I don’t like wearing dresses. I don’t like that I have muscular legs from playing soccer. They make me feel manly in a dress or a skirt so I feel more comfortable in jeans or soccer shorts. My typical outfit is a pair of black jeans that have faded a lot because they have been washed so many times, flannel with a plain T-shirt and Converse. I only wear dresses when I have to.
In elementary school I was a tomboy. I was the only girl in my grade who wore the uniform shorts instead of the uniform skirts and I played sports with the boys. My mom forced me to wear dresses for family pictures, but they showed only a few inches of my shin. My parents and friends knew that I didn’t like wearing dresses.
I usually got away with wearing something other than a dress. For the eighth grade Halloween dance, I wore leggings and a nice shirt, and sported nice dress pants for the orchestra concert. But my freshman year was more demanding. It was the year my grade was allowed to attend the semi-formal dance, and to my friends it was a huge deal. Who you took to the dance didn’t matter, but to my misfortune what you wore did. I told my friends I didn’t have a dress to wear, but they had so many dresses they weren’t planning on wearing that my excuse didn’t work.
My good friend Lily let me borrow a black dress that fell right above my knees. I agreed to wear it, hoping that my bruised and scabbed knees from soccer would go unnoticed. A few days before semi-formal, I wanted to get rid of the scabs so I scratched off the hard surface on my left knee. My heart stopped when I saw blood dripping down my leg. Trying not to stain the carpet, I made my way to the cabinet with the Neosporin and Band-Aids. The blood soaked through the Band-Aid a little bit, but at least the pain stopped.
When I saw cameras I wanted to hide
The night before the dance, I tried on the dress again and walked around my room to get more comfortable wearing it. But when everyone met up at a friend’s house before the dance, I felt my heart pound again. All of a sudden, I didn’t want anyone to look at me. Parents were there with cameras and everyone wanted to see each other’s dresses. I felt that my friends, who all had long, slender legs, looked better in their dresses. I turned around whenever I caught someone looking at what I was wearing and I stood on the third set of stairs so I could hide my body when parents were taking pictures.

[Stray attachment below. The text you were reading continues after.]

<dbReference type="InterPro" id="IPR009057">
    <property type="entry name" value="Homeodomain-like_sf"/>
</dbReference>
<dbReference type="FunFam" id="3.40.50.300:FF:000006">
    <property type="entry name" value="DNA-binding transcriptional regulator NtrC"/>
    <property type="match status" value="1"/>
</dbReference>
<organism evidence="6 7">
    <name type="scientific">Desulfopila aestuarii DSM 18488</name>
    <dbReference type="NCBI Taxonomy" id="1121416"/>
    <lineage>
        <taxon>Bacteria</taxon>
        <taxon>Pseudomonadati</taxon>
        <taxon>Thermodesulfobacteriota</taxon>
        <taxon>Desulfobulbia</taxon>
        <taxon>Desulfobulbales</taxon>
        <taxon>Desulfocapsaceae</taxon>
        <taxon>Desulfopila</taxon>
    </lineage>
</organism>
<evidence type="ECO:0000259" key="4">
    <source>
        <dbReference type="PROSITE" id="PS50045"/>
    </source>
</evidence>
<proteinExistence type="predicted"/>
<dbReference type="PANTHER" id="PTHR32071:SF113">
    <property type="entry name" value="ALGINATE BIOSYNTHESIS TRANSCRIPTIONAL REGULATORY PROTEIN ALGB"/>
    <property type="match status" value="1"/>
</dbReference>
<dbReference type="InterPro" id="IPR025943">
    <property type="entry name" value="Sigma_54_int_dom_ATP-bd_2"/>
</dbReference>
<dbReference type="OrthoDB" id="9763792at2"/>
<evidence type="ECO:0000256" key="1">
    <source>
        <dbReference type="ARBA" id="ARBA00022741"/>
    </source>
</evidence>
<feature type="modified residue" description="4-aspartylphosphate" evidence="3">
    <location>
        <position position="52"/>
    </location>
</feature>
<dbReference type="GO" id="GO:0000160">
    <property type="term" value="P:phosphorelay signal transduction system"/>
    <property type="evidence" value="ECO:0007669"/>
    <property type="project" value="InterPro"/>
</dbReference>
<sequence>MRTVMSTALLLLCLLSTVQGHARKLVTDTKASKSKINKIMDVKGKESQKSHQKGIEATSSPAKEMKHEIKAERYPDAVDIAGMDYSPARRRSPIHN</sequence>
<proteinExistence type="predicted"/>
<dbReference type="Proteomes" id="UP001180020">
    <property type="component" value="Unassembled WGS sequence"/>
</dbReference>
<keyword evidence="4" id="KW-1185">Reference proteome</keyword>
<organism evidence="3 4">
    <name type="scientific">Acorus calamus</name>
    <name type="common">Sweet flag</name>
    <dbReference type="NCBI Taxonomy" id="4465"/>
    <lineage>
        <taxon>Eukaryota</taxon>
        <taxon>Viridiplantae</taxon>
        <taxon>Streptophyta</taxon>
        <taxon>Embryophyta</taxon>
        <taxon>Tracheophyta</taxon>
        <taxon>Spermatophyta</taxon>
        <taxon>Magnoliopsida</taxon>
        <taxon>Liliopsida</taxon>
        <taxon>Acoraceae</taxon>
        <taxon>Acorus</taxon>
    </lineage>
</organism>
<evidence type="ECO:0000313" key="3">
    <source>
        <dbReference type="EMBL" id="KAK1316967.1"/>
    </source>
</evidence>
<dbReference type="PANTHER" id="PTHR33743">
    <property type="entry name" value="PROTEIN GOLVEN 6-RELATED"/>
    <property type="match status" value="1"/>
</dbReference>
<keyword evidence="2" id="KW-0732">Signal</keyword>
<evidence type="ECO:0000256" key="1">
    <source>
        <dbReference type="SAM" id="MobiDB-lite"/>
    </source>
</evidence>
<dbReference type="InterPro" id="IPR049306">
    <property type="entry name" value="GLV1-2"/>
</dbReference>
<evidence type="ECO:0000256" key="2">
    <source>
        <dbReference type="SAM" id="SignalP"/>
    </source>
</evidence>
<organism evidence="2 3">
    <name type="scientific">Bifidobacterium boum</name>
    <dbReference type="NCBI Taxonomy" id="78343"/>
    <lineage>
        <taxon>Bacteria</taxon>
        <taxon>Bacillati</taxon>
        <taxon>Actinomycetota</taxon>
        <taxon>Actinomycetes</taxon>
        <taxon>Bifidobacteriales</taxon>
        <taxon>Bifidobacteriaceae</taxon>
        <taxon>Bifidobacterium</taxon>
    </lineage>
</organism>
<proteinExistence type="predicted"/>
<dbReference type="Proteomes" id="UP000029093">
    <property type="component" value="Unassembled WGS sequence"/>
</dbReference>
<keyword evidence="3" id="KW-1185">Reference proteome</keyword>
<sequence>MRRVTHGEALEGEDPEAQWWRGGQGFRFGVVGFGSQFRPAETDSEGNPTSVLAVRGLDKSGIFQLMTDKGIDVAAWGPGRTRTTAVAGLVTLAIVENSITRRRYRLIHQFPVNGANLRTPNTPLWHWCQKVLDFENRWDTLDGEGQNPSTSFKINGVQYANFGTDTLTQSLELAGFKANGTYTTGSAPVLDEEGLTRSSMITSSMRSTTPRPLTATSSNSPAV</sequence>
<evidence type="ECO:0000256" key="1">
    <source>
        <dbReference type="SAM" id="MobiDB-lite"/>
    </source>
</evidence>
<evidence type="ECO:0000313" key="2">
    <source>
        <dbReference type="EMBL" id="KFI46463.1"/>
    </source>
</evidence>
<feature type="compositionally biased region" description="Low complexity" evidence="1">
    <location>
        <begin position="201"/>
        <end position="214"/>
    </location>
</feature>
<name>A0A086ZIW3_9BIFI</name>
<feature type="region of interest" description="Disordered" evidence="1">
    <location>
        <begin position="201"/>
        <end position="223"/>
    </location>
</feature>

At the dance, I pushed my chair in all the way so the tablecloth would cover my legs. When I walked past the boy I had a crush on, I forced myself to walk taller so I seemed slimmer. When some of my friends got up to dance, they pulled me onto the dance floor. Surprisingly, after a few minutes, I was having so much fun dancing and singing to Justin Timberlake and Daft Punk that I wasn’t thinking about my sock tan or my Band-Aid.
Although I survived wearing a dress for one night, I decided that dresses were for special occasions. During my sophomore and junior years I didn’t attend the semi-formals and I wasn’t involved in anything that required me to wear a dress.
At the beginning of senior year, I made a pact with Lily to go “all out” during our last year in high school. That meant painting our faces for the Homecoming football game, dressing in school colors during Spirit Week and of course, attending our last semi-formal.
Lily offered me one of her dresses again and I didn’t feel as uncomfortable as I did three years ago. I liked dressing up and being a little more feminine for one day because it’s not something I do every day.
Before the dance, we met at a friend’s house and just as we were about to leave, all the girls walked into Julia’s bathroom to get one last look. It turned out that every person had something they were worried about. Emma had trouble walking in her heels, Rebecca was worried about her sunburn and Lily was nervous about her hair extensions falling out. But seeing their excitement despite their insecurities helped me get rid of mine. I realized that events like school dances should be memorable and the only way to have fun was not to worry.
This year, we were so excited that the dance was on the rooftop of a building that we ate for only 10 minutes, then spent the rest of the time laughing and dancing. I didn’t mind so much that I was in a dress this time because I didn’t want my insecurities to get in the way of me having fun.
Over the years, I’ve learned to adjust to my body and see what kinds of clothes make me feel the most comfortable. Although I’ll always feel better in jeans, I’ve realized that you don’t have to be “girly” to wear a dress. I’ve grown to become more comfortable in some dresses and I’m sure there will be more occasions in the future when I’ll have to wear them. I’ll still feel a little insecure, but much more comfortable than before.